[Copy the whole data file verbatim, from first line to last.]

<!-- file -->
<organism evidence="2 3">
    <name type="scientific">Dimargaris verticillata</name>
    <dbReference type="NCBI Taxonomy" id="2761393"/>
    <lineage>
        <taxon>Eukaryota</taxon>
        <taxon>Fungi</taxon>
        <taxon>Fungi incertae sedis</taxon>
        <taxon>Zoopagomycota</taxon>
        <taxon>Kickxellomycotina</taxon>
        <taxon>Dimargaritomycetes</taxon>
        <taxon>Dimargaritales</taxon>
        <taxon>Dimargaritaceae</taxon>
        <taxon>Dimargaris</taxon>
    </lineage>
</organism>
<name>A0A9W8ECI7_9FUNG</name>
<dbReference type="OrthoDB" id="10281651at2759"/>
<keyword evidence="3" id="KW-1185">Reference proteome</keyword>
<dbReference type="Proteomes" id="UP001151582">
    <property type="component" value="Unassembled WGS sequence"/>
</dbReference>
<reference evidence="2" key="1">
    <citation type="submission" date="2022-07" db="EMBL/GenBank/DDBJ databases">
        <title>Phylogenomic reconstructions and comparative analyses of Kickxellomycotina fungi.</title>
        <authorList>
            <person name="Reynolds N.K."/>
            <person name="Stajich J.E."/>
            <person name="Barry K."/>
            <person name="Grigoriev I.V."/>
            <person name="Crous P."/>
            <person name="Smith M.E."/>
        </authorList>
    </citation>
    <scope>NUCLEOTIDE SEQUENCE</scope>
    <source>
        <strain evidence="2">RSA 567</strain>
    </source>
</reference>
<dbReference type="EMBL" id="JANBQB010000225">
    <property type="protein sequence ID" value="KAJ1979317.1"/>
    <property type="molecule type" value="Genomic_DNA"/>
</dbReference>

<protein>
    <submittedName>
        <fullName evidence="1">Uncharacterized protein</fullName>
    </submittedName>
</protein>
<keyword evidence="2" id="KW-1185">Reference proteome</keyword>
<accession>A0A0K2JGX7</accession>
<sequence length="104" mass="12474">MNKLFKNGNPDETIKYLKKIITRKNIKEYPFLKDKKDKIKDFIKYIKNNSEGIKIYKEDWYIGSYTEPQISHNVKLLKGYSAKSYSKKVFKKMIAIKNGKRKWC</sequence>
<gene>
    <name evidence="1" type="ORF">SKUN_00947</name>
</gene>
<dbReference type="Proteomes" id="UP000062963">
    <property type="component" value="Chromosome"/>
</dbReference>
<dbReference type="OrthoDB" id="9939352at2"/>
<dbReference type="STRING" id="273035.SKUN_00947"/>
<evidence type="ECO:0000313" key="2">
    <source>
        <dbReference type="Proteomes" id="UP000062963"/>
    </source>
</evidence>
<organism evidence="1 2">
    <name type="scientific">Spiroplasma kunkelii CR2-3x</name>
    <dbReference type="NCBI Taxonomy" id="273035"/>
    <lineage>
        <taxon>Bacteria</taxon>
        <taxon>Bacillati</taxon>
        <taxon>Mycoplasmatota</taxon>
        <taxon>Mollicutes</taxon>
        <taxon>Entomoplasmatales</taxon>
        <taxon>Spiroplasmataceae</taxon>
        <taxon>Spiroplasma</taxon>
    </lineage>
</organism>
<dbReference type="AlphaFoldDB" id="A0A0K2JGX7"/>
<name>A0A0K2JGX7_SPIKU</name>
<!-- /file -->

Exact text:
<organism evidence="2 3">
    <name type="scientific">Dimargaris verticillata</name>
    <dbReference type="NCBI Taxonomy" id="2761393"/>
    <lineage>
        <taxon>Eukaryota</taxon>
        <taxon>Fungi</taxon>
        <taxon>Fungi incertae sedis</taxon>
        <taxon>Zoopagomycota</taxon>
        <taxon>Kickxellomycotina</taxon>
        <taxon>Dimargaritomycetes</taxon>
        <taxon>Dimargaritales</taxon>
        <taxon>Dimargaritaceae</taxon>
        <taxon>Dimargaris</taxon>
    </lineage>
</organism>
<name>A0A9W8ECI7_9FUNG</name>
<dbReference type="OrthoDB" id="10281651at2759"/>
<keyword evidence="3" id="KW-1185">Reference proteome</keyword>
<dbReference type="Proteomes" id="UP001151582">
    <property type="component" value="Unassembled WGS sequence"/>
</dbReference>
<reference evidence="2" key="1">
    <citation type="submission" date="2022-07" db="EMBL/GenBank/DDBJ databases">
        <title>Phylogenomic reconstructions and comparative analyses of Kickxellomycotina fungi.</title>
        <authorList>
            <person name="Reynolds N.K."/>
            <person name="Stajich J.E."/>
            <person name="Barry K."/>
            <person name="Grigoriev I.V."/>
            <person name="Crous P."/>
            <person name="Smith M.E."/>
        </authorList>
    </citation>
    <scope>NUCLEOTIDE SEQUENCE</scope>
    <source>
        <strain evidence="2">RSA 567</strain>
    </source>
</reference>
<dbReference type="EMBL" id="JANBQB010000225">
    <property type="protein sequence ID" value="KAJ1979317.1"/>
    <property type="molecule type" value="Genomic_DNA"/>
</dbReference>

<protein>
    <submittedName>
        <fullName evidence="1">Uncharacterized protein</fullName>
    </submittedName>
</protein>
<keyword evidence="2" id="KW-1185">Reference proteome</keyword>
<accession>A0A0K2JGX7</accession>
<sequence length="104" mass="12474">MNKLFKNGNPDETIKYLKKIITRKNIKEYPFLKDKKDKIKDFIKYIKNNSEGIKIYKEDWYIGSYTEPQISHNVKLLKGYSAKSYSKKVFKKMIAIKNGKRKWC</sequence>
<gene>
    <name evidence="1" type="ORF">SKUN_00947</name>
</gene>
<dbReference type="Proteomes" id="UP000062963">
    <property type="component" value="Chromosome"/>
</dbReference>
<dbReference type="OrthoDB" id="9939352at2"/>
<dbReference type="STRING" id="273035.SKUN_00947"/>
<evidence type="ECO:0000313" key="2">
    <source>
        <dbReference type="Proteomes" id="UP000062963"/>
    </source>
</evidence>
<organism evidence="1 2">
    <name type="scientific">Spiroplasma kunkelii CR2-3x</name>
    <dbReference type="NCBI Taxonomy" id="273035"/>
    <lineage>
        <taxon>Bacteria</taxon>
        <taxon>Bacillati</taxon>
        <taxon>Mycoplasmatota</taxon>
        <taxon>Mollicutes</taxon>
        <taxon>Entomoplasmatales</taxon>
        <taxon>Spiroplasmataceae</taxon>
        <taxon>Spiroplasma</taxon>
    </lineage>
</organism>
<dbReference type="AlphaFoldDB" id="A0A0K2JGX7"/>
<name>A0A0K2JGX7_SPIKU</name>